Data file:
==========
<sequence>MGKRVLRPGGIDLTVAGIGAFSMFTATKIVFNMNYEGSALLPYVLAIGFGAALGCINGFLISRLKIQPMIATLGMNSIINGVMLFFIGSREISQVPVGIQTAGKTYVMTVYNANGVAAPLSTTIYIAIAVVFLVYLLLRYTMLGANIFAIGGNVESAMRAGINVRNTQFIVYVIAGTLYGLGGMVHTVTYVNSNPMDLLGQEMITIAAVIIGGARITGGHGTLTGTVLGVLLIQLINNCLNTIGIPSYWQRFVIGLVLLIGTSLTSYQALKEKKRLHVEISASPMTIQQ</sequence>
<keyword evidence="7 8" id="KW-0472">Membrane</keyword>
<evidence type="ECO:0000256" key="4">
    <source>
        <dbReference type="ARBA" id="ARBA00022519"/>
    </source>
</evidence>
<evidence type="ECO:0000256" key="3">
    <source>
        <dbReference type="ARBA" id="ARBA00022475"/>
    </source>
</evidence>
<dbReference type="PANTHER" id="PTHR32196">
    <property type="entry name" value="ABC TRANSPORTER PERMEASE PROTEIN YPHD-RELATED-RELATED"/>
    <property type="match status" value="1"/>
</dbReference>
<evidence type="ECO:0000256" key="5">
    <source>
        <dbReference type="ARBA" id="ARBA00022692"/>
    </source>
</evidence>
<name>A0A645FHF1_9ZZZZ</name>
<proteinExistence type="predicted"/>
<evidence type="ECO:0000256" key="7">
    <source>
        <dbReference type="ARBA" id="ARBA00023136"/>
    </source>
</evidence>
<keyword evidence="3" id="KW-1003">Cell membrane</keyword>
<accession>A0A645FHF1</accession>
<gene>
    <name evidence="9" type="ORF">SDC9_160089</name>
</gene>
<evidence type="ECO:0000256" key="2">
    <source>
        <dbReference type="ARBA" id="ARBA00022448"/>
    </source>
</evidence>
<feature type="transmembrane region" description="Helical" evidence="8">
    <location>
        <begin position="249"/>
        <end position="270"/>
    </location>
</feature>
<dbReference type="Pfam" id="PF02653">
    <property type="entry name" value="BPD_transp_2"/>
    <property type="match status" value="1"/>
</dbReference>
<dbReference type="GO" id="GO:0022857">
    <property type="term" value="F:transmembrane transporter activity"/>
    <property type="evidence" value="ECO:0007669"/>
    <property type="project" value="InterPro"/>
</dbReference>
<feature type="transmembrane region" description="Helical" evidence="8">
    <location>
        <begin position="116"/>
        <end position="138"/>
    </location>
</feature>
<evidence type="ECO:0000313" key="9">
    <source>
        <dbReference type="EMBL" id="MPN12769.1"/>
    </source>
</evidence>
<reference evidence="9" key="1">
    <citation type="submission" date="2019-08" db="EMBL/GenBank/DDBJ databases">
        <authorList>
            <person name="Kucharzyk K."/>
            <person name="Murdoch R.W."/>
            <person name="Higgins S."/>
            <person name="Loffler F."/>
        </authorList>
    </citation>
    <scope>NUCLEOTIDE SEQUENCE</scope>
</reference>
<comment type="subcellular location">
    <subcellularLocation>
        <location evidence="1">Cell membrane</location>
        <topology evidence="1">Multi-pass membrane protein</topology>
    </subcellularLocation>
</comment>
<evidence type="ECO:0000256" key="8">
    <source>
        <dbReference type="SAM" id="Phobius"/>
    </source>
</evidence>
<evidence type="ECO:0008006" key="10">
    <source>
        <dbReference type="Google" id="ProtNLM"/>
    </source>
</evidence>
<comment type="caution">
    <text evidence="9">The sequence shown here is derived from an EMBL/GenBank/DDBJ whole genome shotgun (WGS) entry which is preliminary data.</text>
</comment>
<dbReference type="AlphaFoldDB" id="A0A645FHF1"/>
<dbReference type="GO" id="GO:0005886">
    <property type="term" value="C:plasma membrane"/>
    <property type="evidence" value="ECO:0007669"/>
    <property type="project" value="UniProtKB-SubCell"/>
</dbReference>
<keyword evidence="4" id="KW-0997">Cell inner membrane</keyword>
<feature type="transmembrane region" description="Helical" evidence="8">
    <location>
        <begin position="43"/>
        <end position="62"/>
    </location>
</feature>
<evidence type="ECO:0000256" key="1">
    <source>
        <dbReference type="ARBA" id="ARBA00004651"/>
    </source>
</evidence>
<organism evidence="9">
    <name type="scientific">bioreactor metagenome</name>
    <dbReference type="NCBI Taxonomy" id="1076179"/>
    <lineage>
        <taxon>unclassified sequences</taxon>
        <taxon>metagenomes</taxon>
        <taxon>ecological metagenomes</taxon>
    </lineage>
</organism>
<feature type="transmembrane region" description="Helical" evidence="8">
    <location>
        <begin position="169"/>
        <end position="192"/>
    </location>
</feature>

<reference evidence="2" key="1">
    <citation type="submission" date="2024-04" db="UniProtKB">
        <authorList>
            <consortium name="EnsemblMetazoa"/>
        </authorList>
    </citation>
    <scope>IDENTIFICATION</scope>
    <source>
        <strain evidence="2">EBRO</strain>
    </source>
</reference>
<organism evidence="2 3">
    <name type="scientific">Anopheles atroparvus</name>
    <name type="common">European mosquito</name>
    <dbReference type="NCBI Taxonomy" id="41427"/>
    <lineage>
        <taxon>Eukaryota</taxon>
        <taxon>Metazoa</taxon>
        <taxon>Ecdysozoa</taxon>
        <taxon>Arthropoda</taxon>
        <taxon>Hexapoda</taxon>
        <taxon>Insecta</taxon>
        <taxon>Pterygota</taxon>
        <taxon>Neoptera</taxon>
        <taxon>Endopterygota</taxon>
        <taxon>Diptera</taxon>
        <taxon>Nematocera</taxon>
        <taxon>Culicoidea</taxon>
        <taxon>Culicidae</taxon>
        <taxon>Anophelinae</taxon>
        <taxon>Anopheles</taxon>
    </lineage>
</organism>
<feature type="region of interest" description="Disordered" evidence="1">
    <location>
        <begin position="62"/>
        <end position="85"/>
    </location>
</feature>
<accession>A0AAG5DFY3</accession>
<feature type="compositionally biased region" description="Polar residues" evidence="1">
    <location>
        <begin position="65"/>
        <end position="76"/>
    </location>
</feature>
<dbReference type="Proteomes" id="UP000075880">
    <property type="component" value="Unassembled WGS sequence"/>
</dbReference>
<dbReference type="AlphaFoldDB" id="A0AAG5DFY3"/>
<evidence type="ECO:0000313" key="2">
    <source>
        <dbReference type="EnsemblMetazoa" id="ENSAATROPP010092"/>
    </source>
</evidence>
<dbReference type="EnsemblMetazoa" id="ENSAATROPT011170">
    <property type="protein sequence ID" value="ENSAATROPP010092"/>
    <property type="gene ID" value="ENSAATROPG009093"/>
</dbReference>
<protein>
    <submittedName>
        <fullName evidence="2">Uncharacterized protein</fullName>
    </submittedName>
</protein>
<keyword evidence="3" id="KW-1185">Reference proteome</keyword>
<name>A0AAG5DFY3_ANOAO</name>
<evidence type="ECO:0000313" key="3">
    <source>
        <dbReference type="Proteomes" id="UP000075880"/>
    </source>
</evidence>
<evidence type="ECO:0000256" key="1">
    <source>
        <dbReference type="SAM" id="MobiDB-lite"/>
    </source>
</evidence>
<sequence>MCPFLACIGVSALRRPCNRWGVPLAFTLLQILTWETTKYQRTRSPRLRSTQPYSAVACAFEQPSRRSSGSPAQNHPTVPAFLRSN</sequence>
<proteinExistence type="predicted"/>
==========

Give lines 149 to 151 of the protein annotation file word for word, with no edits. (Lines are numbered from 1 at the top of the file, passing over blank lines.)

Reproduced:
        <taxon>Insecta</taxon>
        <taxon>Pterygota</taxon>
        <taxon>Neoptera</taxon>